Mid-tier accounting firm Mazars are seeking to make a name for themselves in the world of business ethics. As a result they have, for example, helped promote the Fair Tax Mark for which I am partly responsible. Now I note they are also, in cooperation with the current Lord Mayor of London (but not the City itself, it would seem) promoting an idea called The Board Charter.
This is a new code of corporate ethics. I have no problem with such codes; indeed, I think they can add value by creating benchmarks against which future behaviour can be appraised, so I offer cautious welcome for this code despite apparent linkage to a City institution for which I have inherent distrust. That is because the job of the Lord Mayor is to promote the role of the City as a financial services centre and that activity has, overall, been deeply harmful to many in the UK and elsewhere for reasons well documented, for example, in Nick Shaxson's book Treasure Islands.
Any such code has also to appear internally consistent with the apparent behaviour if those promoting it. I have concern on this issue in this case. I note that the code says:
Above all, ... boards will recognise in everything they do that, as Jamsetji Tata – the founder of Tata Group – put it, their businesses are wholly-owned subsidiaries of society and consequently that the way in which they discharge their stewardship responsibilities is critical both to the success of their businesses and of the society in which they live.
Nothing I have seen or heard from within the boundaries of the City suggests they really believe that business is a wholly owned subsidiary of the society that hosts its activities. I wish it did; I do take this view but I am only too well aware that this has lead to my being treated as an outsider. I think very few in the City would be comfortable with that statement. I suspect they think the situation the other way round, and that is the challenge that this code faces.
In fairness though, those suggesting the code do seem to have some belief in this view. On tax they say:
The amount of taxation paid by global businesses in each jurisdiction in which they operate and in overall terms has been attracting much attention especially in sectors such as mining and natural resources and retail. With leading businesses being increasingly global and taxation systems remaining national, and often in competition with each other for taxation revenues and inward investment, significant judgement is required by a business in deciding how to arrange its taxation affairs and in assessing how its decisions will be viewed by investors, other stakeholders and the wider public.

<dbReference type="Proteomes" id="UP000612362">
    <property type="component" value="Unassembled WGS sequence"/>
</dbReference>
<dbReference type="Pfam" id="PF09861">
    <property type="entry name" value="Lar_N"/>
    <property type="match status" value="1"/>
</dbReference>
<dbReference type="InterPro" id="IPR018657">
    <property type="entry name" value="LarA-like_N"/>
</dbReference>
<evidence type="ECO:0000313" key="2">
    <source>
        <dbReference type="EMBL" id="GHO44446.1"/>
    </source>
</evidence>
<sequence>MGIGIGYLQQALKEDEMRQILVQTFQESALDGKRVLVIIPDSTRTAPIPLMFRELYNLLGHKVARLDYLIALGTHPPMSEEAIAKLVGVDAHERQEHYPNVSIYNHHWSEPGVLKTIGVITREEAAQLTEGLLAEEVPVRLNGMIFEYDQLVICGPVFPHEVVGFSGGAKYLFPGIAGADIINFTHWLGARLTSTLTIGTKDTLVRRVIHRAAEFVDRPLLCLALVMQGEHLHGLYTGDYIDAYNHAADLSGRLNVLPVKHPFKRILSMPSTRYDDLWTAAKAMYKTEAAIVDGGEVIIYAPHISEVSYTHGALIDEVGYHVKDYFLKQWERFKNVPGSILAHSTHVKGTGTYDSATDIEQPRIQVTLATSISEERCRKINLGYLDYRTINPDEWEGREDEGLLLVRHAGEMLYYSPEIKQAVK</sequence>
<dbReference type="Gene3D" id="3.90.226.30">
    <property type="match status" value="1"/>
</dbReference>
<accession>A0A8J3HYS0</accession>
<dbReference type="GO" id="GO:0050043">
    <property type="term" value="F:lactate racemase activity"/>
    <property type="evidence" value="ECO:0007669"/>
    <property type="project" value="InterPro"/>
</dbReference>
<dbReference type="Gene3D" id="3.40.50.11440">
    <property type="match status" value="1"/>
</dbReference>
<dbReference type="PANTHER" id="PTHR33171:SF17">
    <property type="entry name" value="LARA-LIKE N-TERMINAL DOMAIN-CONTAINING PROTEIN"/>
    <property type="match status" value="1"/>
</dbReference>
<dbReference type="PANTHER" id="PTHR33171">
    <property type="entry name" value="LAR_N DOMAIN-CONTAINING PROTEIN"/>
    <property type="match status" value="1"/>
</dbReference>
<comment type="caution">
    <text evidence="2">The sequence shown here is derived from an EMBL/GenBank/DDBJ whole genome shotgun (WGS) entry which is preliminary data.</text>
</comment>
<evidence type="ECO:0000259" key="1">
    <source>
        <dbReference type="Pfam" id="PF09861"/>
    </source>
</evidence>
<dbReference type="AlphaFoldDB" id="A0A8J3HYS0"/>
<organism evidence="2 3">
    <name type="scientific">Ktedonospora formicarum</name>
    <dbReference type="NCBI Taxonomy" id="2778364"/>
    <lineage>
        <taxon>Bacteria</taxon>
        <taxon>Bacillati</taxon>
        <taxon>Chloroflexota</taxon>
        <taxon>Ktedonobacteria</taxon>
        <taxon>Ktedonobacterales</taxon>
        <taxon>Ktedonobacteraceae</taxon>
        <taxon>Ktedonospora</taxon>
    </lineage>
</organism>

As a guiding principle, it may be appropriate that the amount paid by a business in each jurisdiction in which it operates should be fair having regard to the amount of activity undertaken and/or value created there. Whilst applying this principle in practice is unlikely to be simple, it will be important that taxation arrangements appear reasonable having regard to the substance of the activities of the business and generally that taxation schemes that an independent observer would consider artificial should be avoided. If the reasonableness of the judgements of the management and board is called into question, significant reputational risk and possibly challenges to the ‘licence to operate’ of the business may arise in some countries. A willingness to be transparent on the taxation policies of the business and the resultant amount of taxation incurred will be of assistance to stakeholders in their deciding whether fair taxation policies are being adopted.
Moreover, the board needs to be aware that public opinion on what is acceptable with regards to tax planning can vary over time and between countries making the need for careful calibration of the most appropriate approach a matter for regular review.
This is welcome. It would be so much more welcome still if Mazars explained how they think a business should be accountable for this commitment. Without country-by-country reporting I do not see how that could be done. And implicitly the code is saying tax payments should align with what a unitary tax system would consider appropriate. In both cases this needs to be made explicit, in my opinion. Otherwise this code is too timid, and that will not do. Codes are only useful when they inspire action and so change. As yet this code is, on this and other issues, simply warm words that nod to issues of importance. It needs to go someways further to be useful.